Apple's 2021 iPad Pro lineup, unveiled in March, is by far the most capable and impressive iPad lineup we've seen. But a side effect of its capabilities is that it's also the most expensive tablet, by a long shot. The iPad Pro's design follows the flat-edge design that Apple's adopting across its product lineup. And on the inside, you'll find Apple's M1 processor. Yes, that's the same exact processor that Apple is currently using in many of its Mac computers. 

I've been using the 12.9-inch Apple iPad Pro since it launched and found it to be faster and more capable than any other iPad model we've tested to date. Another highlight of the larger iPad Pro is its Mini LED display that Apple calls Liquid Retina XDR, which is brighter and offers more color contrast. 

The Thunderbolt 4 port enables faster syncing between the iPad and external storage devices, as well as more reliable connections to external monitors (hopefully in the future that means true external monitor support). 

The Pro also supports the second-generation Apple Pencil, with a magnetic spot on the side to charge it. The Smart Connector is on the back of the iPad Pro, giving you the option to use it with the Bluetooth Magic Keyboard that includes backlit keys and trackpad, or Apple's Smart Keyboard.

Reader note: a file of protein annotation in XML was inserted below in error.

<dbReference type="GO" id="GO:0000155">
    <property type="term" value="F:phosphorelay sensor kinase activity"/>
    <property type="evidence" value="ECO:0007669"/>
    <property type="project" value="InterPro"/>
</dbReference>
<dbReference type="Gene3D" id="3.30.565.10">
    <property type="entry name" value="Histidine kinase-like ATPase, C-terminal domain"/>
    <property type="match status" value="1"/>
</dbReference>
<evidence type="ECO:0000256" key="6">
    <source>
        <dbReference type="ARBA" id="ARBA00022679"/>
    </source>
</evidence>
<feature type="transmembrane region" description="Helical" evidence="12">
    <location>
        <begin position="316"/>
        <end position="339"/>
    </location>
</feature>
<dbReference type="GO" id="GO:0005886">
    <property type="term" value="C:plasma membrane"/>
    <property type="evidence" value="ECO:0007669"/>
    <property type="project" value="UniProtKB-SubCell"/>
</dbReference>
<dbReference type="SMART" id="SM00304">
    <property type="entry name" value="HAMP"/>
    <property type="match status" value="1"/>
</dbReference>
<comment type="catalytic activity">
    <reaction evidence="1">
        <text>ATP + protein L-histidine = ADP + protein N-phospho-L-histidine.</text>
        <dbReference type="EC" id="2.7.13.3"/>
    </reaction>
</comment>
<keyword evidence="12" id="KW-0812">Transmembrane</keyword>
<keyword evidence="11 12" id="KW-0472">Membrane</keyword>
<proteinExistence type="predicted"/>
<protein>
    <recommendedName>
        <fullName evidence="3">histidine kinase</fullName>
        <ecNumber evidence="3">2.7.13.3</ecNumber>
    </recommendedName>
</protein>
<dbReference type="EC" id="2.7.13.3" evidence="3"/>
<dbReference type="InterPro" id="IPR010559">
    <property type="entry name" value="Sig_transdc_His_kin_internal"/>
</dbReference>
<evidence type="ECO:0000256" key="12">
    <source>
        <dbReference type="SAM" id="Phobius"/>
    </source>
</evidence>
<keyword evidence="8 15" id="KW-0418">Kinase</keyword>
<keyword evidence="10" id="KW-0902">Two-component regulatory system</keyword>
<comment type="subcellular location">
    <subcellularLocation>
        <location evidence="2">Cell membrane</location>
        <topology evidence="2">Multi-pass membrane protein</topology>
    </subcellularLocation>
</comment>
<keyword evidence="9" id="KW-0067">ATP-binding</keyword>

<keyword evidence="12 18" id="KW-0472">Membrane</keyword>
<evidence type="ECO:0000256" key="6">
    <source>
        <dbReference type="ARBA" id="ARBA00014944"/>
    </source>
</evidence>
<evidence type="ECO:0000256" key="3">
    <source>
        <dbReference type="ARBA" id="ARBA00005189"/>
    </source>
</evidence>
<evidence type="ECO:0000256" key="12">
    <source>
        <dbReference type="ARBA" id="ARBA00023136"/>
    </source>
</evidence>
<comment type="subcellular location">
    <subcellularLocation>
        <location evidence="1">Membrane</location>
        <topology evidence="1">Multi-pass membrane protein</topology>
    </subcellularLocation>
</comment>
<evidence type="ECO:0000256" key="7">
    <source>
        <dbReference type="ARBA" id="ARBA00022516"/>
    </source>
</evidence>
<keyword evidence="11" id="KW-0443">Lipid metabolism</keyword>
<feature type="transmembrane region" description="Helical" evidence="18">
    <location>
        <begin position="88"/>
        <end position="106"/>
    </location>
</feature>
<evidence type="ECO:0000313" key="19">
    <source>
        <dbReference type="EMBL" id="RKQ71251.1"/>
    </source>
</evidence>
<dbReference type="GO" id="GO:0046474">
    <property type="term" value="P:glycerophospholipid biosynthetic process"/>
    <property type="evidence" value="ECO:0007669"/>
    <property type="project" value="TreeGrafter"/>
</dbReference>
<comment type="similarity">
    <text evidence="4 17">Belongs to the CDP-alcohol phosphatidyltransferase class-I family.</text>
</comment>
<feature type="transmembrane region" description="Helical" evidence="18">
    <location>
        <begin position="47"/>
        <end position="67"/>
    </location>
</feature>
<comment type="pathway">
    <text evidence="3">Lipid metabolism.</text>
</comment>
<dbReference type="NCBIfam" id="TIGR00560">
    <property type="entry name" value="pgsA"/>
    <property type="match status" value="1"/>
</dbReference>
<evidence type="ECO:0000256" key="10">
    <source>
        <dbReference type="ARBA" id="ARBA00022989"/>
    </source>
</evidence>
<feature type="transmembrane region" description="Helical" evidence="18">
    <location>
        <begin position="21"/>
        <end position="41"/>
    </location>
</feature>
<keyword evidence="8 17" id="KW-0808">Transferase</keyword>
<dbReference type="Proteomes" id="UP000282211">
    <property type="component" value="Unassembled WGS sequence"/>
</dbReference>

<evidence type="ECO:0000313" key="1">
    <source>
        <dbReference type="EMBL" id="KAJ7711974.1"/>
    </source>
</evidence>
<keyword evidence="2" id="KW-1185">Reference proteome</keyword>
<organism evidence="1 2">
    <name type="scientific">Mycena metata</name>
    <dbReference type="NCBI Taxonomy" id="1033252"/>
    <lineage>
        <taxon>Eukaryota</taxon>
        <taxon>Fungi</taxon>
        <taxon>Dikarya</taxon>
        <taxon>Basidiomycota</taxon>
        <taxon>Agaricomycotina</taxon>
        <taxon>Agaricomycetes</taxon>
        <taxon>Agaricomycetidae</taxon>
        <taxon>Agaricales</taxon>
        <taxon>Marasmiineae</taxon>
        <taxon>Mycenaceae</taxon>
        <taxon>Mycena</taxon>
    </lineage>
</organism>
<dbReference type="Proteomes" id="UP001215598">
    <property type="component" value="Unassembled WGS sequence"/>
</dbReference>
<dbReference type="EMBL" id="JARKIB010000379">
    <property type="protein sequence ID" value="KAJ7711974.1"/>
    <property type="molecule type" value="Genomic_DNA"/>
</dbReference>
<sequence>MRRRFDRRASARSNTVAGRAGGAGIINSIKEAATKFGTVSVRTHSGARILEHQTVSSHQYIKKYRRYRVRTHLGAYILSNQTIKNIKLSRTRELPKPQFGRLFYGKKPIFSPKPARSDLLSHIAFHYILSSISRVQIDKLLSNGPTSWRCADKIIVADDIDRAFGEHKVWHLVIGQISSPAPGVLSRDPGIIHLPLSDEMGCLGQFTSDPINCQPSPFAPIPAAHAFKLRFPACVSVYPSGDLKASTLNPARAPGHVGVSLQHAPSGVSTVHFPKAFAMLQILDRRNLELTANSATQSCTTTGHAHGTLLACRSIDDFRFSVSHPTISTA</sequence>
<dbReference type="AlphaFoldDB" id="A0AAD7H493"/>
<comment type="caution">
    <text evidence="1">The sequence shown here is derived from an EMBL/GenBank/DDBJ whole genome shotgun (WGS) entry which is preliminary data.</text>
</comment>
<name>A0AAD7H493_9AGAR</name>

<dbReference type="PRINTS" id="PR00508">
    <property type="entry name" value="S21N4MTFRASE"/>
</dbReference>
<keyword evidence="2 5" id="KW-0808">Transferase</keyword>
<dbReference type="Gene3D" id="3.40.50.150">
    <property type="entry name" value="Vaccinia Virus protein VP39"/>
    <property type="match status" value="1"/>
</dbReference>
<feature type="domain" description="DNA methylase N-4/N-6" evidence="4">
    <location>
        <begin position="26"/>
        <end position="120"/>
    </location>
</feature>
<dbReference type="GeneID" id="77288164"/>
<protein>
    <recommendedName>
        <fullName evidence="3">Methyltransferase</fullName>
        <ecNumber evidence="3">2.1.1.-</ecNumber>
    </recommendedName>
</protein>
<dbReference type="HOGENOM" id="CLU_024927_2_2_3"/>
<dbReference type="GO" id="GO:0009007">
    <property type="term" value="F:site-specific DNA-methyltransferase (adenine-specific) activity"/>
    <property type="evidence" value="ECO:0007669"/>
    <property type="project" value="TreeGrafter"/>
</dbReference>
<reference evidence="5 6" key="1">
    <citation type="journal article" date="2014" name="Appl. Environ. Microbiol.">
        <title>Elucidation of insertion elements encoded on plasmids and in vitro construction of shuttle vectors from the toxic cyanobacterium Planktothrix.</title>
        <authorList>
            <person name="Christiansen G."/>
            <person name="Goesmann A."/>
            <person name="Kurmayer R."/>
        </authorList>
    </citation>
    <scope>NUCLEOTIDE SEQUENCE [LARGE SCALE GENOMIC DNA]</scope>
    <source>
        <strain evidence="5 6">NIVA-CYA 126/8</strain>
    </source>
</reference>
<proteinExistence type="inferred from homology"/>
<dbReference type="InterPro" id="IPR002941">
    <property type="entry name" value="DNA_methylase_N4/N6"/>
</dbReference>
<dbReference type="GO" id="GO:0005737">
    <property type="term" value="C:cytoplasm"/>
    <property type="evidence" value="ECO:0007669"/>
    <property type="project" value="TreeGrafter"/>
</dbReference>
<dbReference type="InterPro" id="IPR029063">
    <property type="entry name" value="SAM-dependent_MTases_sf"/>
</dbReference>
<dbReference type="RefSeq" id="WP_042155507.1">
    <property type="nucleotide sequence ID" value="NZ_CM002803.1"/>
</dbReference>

The 11-inch iPad Pro starts at $799 for the Wi-Fi model and $999 for the Wi-Fi + Cellular model, and the 12.9-inch iPad Pro starts at $1,099 for the Wi-Fi model and $1,299 for the Wi-Fi + Cellular model.


  • Wi-Fi and LTE connectivity available
  • Excellent display
  • Great battery life
  • 4K video capable


  • Expensive
  • Only one connection port
Close-up of someone connecting their Microsoft Surface X to a keyboard cover. The tablet screen shows a video call.

Specs: Display: 13-inch PixelSense display | Processor: Microsoft SQ 1 or Microsoft SQ 2 | Storage: 128GB, 256GB or 512GB | Memory: 8GB or 16GB | Biometrics: Windows Hello face unlock | Colors: Matte black or platinum | Cameras: 10MP rear, 1080p video. 5MP front facing camera | Weight: 1.7 pounds | Dimensions: 11.3 x 8.2 x 0.28 inches | Connections: 2 x USB-C, 1 x Surface Connect, 1 x nano SIM | Battery life: 15 hours

The Surface Pro X is like the aforementioned Surface Go 3, only bigger and more powerful. It runs full Windows 10 out of the box (and can be upgraded to Windows 11 once it's released) but because it uses an ARM-based processor, it's mostly limited to 32-bit apps. That means you may run into issues with app compatibility. 

The Pro X comes in either Wi-Fi only or with integrated LTE connectivity, a 13-inch display, and is just 7.3mm thin. There's even a special compartment in the optional keyboard to hide the Surface Pen -- it's pretty cool.

I've been using the Pro X as my main windows device for the past year and even with some random issues with apps, it's my go-to Windows device. 


  • Excellent battery life
  • Up to 512GB storage
  • Plenty of ports
  • Windows Hello


  • Can only run 32-bit apps
Close-up of someone using a 5th generation iPad Air to design a 3D model of a child's bedroom.